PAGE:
SHOPS in border areas are being asked to stockpile goods ahead of March’s Brexit date as the prospect of delays at ports grows more likely.
With only 75 days to go until Britain leaves the European Union, Musgrave, the parent company of SuperValu and Centra, has approached some of the county’s store owners about hoarding extra supplies of British-made goods.
Their fears centre on the possibility that food stuffs popular with the Irish market but which are manufactured in Britain could get held up by customs checks at Irish ports.
Brand names such as Lyon’s Tea and HB Ice Cream, both staples of the Irish household for decades, are now made in England despite having their roots in Dublin.
Edward Coyle runs a Centra store in Raphoe. He is one of the retailers who has been asked by Musgrave to start stockpiling items which, if necessary, can then be distributed to other branches across Ireland.
“Anything that comes in from England, that is what we are talking about here because a lot of the traditional Irish names are now manufactured across the water,” Mr Coyle said.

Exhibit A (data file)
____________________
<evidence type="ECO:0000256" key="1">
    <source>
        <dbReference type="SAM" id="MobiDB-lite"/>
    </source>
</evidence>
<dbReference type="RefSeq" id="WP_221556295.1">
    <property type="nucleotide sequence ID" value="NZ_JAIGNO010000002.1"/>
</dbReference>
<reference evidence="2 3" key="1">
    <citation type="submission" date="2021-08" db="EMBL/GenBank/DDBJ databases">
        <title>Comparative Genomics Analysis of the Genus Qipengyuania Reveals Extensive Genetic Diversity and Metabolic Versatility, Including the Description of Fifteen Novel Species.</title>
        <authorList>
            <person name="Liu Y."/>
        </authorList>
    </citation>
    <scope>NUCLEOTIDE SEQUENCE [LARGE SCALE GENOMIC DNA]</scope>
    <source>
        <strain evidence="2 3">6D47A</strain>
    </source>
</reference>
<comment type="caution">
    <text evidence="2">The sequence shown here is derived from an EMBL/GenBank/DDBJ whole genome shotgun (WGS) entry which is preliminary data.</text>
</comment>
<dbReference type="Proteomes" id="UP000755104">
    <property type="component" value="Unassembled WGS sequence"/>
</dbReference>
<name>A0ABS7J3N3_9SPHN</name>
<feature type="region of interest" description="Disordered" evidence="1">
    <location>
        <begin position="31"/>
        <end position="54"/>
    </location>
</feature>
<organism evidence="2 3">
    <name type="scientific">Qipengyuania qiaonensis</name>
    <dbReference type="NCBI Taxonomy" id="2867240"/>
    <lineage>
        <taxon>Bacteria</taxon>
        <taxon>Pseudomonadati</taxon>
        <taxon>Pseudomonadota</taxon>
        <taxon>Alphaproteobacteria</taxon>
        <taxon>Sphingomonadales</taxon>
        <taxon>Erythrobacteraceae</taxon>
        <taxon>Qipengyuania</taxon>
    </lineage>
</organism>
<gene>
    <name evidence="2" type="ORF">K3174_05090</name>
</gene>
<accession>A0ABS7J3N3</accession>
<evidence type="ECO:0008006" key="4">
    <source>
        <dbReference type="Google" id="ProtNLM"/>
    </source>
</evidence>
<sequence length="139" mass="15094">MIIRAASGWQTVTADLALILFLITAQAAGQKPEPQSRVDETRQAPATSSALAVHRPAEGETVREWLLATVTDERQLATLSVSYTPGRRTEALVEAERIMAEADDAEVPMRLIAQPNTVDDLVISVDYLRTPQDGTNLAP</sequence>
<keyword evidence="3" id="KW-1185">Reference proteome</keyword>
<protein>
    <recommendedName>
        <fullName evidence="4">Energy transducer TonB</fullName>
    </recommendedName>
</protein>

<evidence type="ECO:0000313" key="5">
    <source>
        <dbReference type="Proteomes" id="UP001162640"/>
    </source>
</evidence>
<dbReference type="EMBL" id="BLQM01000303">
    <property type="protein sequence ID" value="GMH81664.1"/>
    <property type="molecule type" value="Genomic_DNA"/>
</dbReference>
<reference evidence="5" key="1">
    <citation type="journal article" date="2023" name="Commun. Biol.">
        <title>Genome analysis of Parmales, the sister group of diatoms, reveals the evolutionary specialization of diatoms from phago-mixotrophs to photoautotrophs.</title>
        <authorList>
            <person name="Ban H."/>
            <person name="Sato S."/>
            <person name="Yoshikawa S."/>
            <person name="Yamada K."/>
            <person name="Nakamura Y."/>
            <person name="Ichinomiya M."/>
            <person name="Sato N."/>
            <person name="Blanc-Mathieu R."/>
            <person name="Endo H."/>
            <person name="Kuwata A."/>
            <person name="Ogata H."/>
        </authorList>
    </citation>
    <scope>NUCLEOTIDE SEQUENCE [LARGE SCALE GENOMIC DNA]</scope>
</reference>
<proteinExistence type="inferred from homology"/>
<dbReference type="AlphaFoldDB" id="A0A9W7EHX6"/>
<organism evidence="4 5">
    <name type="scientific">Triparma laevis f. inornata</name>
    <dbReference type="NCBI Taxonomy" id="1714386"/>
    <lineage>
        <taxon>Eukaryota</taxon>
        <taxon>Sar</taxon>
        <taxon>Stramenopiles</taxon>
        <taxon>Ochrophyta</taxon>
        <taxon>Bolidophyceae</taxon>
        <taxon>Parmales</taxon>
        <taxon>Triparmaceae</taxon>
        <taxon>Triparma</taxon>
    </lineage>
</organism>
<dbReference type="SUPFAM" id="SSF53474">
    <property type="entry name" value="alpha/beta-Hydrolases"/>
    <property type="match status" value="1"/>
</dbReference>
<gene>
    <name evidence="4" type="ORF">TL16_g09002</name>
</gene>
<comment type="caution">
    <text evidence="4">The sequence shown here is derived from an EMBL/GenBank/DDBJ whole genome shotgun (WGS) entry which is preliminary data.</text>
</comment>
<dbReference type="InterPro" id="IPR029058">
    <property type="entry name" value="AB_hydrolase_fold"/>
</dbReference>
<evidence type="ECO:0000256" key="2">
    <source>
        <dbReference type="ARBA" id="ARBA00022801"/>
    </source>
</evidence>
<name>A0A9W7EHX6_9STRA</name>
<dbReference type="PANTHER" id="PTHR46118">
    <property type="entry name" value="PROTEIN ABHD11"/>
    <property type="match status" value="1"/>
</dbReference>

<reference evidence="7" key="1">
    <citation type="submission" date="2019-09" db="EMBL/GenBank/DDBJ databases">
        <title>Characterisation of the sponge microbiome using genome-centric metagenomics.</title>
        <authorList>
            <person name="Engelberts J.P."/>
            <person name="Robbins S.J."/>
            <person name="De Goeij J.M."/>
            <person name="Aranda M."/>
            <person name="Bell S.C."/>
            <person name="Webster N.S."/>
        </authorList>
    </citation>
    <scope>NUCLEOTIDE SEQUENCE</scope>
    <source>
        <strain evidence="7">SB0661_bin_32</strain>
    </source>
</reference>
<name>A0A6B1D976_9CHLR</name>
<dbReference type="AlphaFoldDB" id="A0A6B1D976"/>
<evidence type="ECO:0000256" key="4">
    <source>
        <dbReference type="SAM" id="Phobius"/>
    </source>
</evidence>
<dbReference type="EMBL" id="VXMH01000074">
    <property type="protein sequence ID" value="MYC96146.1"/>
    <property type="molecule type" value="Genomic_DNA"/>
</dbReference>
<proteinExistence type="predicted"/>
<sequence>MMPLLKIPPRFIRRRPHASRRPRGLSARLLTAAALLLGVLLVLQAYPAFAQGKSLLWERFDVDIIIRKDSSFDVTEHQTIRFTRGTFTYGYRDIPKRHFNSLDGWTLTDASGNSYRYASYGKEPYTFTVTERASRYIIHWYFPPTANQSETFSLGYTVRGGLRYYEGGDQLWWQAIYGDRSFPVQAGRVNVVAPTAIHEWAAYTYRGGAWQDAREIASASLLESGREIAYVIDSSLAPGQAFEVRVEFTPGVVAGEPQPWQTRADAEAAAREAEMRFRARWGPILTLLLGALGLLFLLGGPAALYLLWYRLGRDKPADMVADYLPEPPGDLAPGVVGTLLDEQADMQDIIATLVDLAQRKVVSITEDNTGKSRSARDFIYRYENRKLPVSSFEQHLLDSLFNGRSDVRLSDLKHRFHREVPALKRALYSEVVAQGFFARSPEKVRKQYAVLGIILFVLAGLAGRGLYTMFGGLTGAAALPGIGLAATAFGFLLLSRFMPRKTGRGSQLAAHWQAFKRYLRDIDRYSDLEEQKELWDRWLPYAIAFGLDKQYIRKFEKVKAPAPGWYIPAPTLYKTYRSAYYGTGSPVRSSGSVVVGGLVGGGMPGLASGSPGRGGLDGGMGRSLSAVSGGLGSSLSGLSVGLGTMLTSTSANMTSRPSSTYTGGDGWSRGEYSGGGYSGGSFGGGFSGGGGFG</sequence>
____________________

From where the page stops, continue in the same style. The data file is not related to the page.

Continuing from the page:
“Because some of us have more storage space than others, they a asking if we could take in maybe an extra week’s supply of certain items.
“In retail we tend to keep a fairly low stock. What that means is that if there is a storm and the ferries don’t sail, we are out of stock the following day.
“What they are doing now is preparing so that if lorries can’t get in because of customs checks then we will still have stock to sell.”
Mr Coyle added that no shopkeeper wanted their customer to be afraid that their local store will run out of goods after Brexit.
For that reason all the big name retail chains including Spar, Dunnes and Tesco are making preparations for Britain’s departure from the EU.
Stockpiling is just one of the measures being taken by Musgrave to cushion the blow of a messy Brexit.
Company chief executive, Chris Martin, has confirmed that the Cork-based group has begun looking outside of the UK for suppliers in a bid to head off any tariffs that may arise in the near future.
“The reality of it is the UK being outside of Europe will mean that there are tariffs,” Mr Martin said.
“It will mean that a product that is imported into Ireland from the UK will have a range of tariffs, ranging from zero to whatever.
“Our philosophy is very much to make sure that we have the product, that we absolutely protect the consumer from that level of inflation.
“The reality of it is that we’re working through how to ensure that prices are properly managed. And that has meant some decisions around where we source our product from.
“So rather than taking it from the UK, we are maybe taking it from Europe.”